The tympanic membrane is a circular disc made of thin skin, 8-9mm in diameter, and shaped as an inward-looking cone. The middle ear itself lies inside the tympanic membrane and is an air-filled space containing three ossicles (malleus, incus, and stapes) that connect the tympanic membrane to the inner ear.
The malleus has a handle and a head and the handle is located between the layers of the tympanic membrane. The head of the malleus osculates an area of the middle ear called the tympanic cavity and hinges on the rather bulky body of the incus. From the incus stems a filament which turns to the lower middle ear and finally connects to the head of the stapes. The two limbs of the stapes are connected at the base, which is located in a small orifice, the oval window. Just below the oval window, there is another small orifice which leads to the inner ear, which is called the round window. A thin film seals this hole and when the stirrup base moves in-and-out, then the film of the round window moves out-and-in due to the presence of fluid in the inner ear which transmits the changes in pressure.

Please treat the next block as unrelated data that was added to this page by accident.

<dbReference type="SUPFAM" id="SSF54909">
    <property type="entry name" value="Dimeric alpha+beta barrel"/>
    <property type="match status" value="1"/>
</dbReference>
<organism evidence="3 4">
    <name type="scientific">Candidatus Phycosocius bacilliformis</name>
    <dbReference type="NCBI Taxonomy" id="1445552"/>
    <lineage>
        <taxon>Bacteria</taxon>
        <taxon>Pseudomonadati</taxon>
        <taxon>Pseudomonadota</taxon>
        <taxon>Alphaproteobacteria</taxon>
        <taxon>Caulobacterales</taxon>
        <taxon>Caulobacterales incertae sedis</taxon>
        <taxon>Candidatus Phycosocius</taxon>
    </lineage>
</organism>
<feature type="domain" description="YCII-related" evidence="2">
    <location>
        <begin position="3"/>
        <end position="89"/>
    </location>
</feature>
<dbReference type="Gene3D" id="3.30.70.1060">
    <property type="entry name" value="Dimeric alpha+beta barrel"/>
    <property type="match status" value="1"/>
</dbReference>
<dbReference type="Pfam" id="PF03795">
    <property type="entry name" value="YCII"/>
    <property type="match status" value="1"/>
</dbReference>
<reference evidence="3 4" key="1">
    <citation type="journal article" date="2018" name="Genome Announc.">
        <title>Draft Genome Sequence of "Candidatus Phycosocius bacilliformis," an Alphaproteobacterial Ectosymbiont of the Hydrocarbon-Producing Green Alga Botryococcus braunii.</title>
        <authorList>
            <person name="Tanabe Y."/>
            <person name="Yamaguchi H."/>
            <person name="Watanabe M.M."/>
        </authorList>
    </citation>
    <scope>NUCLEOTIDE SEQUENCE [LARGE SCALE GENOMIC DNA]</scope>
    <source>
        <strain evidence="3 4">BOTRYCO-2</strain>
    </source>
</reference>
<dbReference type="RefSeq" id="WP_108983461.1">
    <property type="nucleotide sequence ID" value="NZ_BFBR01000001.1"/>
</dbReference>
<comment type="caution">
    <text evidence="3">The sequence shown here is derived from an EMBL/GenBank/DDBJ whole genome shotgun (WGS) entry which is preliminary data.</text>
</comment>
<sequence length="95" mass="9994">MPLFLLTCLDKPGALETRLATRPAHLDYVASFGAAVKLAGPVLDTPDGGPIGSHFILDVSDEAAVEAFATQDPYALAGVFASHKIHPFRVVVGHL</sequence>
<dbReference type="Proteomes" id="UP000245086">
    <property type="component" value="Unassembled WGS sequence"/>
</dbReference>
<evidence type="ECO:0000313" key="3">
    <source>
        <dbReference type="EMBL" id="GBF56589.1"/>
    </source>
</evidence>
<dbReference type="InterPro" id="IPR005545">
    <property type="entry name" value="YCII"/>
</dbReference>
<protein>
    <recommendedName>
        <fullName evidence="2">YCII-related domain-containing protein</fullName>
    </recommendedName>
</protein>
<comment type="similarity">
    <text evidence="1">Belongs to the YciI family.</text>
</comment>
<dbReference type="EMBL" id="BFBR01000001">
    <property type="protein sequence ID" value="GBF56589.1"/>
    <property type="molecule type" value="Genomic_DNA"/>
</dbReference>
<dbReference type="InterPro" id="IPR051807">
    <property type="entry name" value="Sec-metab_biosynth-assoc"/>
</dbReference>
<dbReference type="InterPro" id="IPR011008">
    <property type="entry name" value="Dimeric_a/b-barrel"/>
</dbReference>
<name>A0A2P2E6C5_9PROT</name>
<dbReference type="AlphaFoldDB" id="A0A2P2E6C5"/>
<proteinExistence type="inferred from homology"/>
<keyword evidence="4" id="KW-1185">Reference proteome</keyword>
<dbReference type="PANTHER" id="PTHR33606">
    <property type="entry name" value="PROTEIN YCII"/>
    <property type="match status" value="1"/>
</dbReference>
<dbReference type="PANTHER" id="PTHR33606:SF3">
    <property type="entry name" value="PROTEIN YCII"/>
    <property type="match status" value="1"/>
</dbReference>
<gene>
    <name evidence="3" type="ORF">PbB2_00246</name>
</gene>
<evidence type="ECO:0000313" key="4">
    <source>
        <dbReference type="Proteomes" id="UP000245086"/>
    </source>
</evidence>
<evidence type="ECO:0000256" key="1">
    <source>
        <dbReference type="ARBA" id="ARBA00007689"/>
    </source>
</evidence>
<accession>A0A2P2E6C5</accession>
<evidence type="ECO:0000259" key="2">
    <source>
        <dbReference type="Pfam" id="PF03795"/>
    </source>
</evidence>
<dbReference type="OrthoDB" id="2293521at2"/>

The facial nerve passes through the middle ear, on its way from the brain, through the cranium and to the facial muscles that control facial expression.
The middle ear also has two small muscles. One of these, the tensor tympani muscle, is located at the front and its function is not clear; it is possible that its aim is simply to make chewing and swallowing less noisy. The second, the stapedius muscle, is located at the back of the middle ear and responds to loud sounds by contracting and tightening the auditory ossicles’ chain, possibly reducing the transmission of prolonged and potentially damaging sounds to the inner ear.